Mentions: When a 44-year-old male first sought for medical advice in December 2009, he had already had a mutilating, horrifying tumor on the right side of his face for 10 months. He lived alone in a farmhouse in a rural, but quite densely populated area. Two years previously, his own dog had clawed on the right side of the patient's nose, with the injury leaving a scar. Eleven months before his presentation, he had suffered another minor injury in the same region caused by a splinter of wood. A gradually growing, ulcerating lesion had subsequently developed on his face (Figure 1). The clinical diagnosis was BCC, but the possibility of Wegener's granulomatosis also emerged together with a suspicion of leprosy or some other bacterial infection. The CT scan revealed an extensive bone defect: the maxillary sinus had perished, half of the nasal bone and the zygomatic arch were missing, and the external wall of the frontal sinus was involved. As three types of bacteria were identified, intravenous antibiotic treatment was started. Multiple biopsies confirmed the presence of BCC (Figure 2). The tumor was resected at the Oral and Maxillofacial Surgery Department and the defect was covered with a frontotemporal rotation flap and a latissimus dorsi musculocutaneous free flap. In the postoperative period, the patient suffered a right-sided temporal lobe emollition of the brain, resulting in left-sided hemiplegia. The skin layer of the flap necrotized, but the muscular layer remained intact, and healed by secondary epithelialization. After 6 months, recurrences around the mouth necessitated repeated excisions with a forearm fascio-cutaneous free flap reconstruction. This flap necrotized in full thickness and it had to be removed, and the defect was closed in a direct manner. The patient is now tumor-free, but his face has not been reconstructed functionally or esthetically (Figure 3). His nutrition is solved, and physiotherapy has led to a significant improvement in his extremity movements: he can walk alone and use his left hand.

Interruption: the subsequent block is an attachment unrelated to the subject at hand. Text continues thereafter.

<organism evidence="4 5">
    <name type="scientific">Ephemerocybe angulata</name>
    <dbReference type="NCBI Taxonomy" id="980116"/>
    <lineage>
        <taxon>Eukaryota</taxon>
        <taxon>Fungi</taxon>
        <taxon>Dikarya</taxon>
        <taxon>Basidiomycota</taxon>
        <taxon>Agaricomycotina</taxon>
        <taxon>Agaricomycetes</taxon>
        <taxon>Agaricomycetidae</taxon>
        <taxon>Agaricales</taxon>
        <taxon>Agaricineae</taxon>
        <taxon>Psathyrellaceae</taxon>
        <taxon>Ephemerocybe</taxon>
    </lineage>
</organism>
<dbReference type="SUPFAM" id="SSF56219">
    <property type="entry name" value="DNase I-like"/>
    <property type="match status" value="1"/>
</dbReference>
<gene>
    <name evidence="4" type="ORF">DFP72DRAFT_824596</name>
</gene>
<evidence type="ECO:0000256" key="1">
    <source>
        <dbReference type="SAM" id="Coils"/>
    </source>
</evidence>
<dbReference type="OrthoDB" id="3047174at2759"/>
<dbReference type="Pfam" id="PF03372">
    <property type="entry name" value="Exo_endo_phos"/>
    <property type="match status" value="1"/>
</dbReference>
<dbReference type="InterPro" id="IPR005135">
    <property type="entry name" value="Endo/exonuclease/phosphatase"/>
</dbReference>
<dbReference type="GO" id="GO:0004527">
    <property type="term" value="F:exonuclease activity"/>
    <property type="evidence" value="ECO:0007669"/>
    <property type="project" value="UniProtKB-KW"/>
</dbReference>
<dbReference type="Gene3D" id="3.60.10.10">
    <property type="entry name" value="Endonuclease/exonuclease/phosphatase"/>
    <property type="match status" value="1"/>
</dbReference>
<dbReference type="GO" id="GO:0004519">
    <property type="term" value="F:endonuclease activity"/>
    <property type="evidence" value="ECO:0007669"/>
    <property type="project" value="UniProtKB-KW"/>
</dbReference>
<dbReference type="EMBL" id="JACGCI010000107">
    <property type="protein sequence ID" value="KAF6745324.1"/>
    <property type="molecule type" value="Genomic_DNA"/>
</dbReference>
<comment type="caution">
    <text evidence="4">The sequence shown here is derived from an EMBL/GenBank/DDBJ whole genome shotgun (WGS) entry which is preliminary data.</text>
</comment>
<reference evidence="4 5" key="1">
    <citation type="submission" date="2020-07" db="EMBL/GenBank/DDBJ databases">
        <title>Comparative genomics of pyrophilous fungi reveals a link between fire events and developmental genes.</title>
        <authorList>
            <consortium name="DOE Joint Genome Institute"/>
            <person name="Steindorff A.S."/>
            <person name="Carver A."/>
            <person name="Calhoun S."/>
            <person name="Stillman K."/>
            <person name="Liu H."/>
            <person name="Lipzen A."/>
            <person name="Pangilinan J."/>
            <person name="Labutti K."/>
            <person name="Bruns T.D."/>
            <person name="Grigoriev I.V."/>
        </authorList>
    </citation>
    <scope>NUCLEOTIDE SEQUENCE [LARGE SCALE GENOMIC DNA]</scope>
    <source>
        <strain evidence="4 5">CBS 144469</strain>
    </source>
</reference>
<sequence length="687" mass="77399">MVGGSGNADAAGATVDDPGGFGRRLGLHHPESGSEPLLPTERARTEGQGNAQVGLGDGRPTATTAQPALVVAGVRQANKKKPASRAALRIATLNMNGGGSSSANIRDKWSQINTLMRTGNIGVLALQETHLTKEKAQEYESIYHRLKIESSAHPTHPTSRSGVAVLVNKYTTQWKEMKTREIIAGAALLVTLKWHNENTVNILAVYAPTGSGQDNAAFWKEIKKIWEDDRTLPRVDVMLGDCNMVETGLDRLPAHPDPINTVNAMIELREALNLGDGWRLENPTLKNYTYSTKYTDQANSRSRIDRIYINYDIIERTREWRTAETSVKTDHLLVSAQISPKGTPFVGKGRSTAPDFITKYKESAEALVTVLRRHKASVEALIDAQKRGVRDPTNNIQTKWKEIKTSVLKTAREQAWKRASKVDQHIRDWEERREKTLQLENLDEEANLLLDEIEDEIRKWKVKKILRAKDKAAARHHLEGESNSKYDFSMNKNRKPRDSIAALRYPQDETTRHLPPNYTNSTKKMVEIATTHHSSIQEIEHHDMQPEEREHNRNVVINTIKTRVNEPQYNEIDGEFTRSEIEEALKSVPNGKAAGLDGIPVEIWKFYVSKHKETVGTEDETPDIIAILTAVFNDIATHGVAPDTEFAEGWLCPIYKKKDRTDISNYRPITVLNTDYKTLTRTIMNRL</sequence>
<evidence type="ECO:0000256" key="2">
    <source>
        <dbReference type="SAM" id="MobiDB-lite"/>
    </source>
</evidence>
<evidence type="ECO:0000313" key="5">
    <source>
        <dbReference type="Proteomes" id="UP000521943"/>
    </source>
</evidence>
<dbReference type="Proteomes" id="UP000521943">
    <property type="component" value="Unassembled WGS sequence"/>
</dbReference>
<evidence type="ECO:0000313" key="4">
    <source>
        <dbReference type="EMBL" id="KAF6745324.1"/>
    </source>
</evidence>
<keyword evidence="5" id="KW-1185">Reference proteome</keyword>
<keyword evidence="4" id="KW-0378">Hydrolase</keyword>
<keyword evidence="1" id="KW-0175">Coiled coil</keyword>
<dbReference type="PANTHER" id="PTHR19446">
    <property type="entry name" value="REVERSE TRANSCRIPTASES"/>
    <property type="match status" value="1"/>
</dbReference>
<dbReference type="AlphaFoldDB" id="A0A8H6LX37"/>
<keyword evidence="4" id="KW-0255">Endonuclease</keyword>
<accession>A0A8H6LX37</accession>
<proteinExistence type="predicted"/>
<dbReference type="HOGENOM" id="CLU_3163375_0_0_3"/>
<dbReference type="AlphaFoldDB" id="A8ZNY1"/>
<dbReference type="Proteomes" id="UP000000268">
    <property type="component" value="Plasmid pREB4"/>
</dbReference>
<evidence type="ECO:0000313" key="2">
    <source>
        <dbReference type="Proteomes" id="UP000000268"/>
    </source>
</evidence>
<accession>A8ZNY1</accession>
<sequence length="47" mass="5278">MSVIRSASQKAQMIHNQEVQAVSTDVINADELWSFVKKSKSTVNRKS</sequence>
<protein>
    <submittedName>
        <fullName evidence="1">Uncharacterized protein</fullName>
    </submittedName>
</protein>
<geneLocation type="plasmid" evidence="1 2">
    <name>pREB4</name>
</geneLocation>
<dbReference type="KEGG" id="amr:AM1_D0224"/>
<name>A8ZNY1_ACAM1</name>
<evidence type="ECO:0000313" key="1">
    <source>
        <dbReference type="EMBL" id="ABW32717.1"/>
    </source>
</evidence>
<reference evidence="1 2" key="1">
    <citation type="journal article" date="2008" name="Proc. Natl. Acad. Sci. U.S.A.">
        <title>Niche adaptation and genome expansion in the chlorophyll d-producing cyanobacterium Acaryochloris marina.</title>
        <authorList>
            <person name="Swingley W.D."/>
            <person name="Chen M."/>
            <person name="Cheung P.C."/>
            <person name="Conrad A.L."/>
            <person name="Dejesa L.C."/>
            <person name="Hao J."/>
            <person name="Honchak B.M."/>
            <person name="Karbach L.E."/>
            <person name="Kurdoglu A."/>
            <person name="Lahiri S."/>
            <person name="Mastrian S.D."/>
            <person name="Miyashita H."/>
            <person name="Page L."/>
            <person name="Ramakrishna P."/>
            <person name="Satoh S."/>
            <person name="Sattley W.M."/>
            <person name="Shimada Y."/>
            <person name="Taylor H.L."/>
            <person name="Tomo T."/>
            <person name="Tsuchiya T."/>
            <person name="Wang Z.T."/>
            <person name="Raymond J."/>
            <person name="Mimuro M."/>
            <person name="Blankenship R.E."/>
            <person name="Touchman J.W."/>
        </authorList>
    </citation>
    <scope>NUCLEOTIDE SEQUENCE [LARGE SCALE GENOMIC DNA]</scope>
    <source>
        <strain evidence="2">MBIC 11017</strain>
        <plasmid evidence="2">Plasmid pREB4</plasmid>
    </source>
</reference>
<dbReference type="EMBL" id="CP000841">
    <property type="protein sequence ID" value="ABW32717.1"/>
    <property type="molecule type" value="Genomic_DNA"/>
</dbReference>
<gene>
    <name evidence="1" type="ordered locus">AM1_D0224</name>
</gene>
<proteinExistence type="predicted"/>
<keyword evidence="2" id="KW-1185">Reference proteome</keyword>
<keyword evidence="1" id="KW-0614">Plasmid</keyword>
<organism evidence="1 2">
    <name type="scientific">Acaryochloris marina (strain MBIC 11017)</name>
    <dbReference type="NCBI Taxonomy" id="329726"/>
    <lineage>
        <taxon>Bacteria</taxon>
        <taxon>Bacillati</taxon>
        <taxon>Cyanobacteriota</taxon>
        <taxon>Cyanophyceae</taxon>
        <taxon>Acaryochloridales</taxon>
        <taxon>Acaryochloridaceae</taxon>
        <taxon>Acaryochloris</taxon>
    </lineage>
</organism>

Bottom Line: The therapy of neglected cases demands an individual multidisciplinary approach and teamwork.Basal cell carcinoma (BCC), the most common cutaneous tumor, usually develops in the elderly, grows slowly, and has an extremely low metastatic potential; these factors are suggesting that BCCs might well be the "ideal candidates" for neglected tumors.Five neglected advanced cases of BCC were diagnosed in our dermatological institute between 2000 and 2009.

View Article: PubMed Central - PubMed

Affiliation: Department of Dermatology and Allergology, Albert Szent-Györgyi Clinical Center, University of Szeged, Korányi fasor 6, 6720 Szeged, Hungary.

ABSTRACT
Although tumors on the surface of the skin are considered to be easily recognizable, neglected advanced skin neoplasms are encountered even in the 21st century. There can be numerous causes of the delay in the diagnosis: fear of the diagnosis and the treatment, becoming accustomed to a slowly growing tumor, old age, a low social milieu, and an inadequate hygienic culture are among the factors leading some people not to seek medical advice. The treatment of such advanced neoplasms is usually challenging. The therapy of neglected cases demands an individual multidisciplinary approach and teamwork. Basal cell carcinoma (BCC), the most common cutaneous tumor, usually develops in the elderly, grows slowly, and has an extremely low metastatic potential; these factors are suggesting that BCCs might well be the "ideal candidates" for neglected tumors. Five neglected advanced cases of BCC were diagnosed in our dermatological institute between 2000 and 2009. The clinical characteristics and treatment modalities of these neoplasms are discussed, together with the possible causes of the neglect.

No MeSH data available.


Related in: MedlinePlus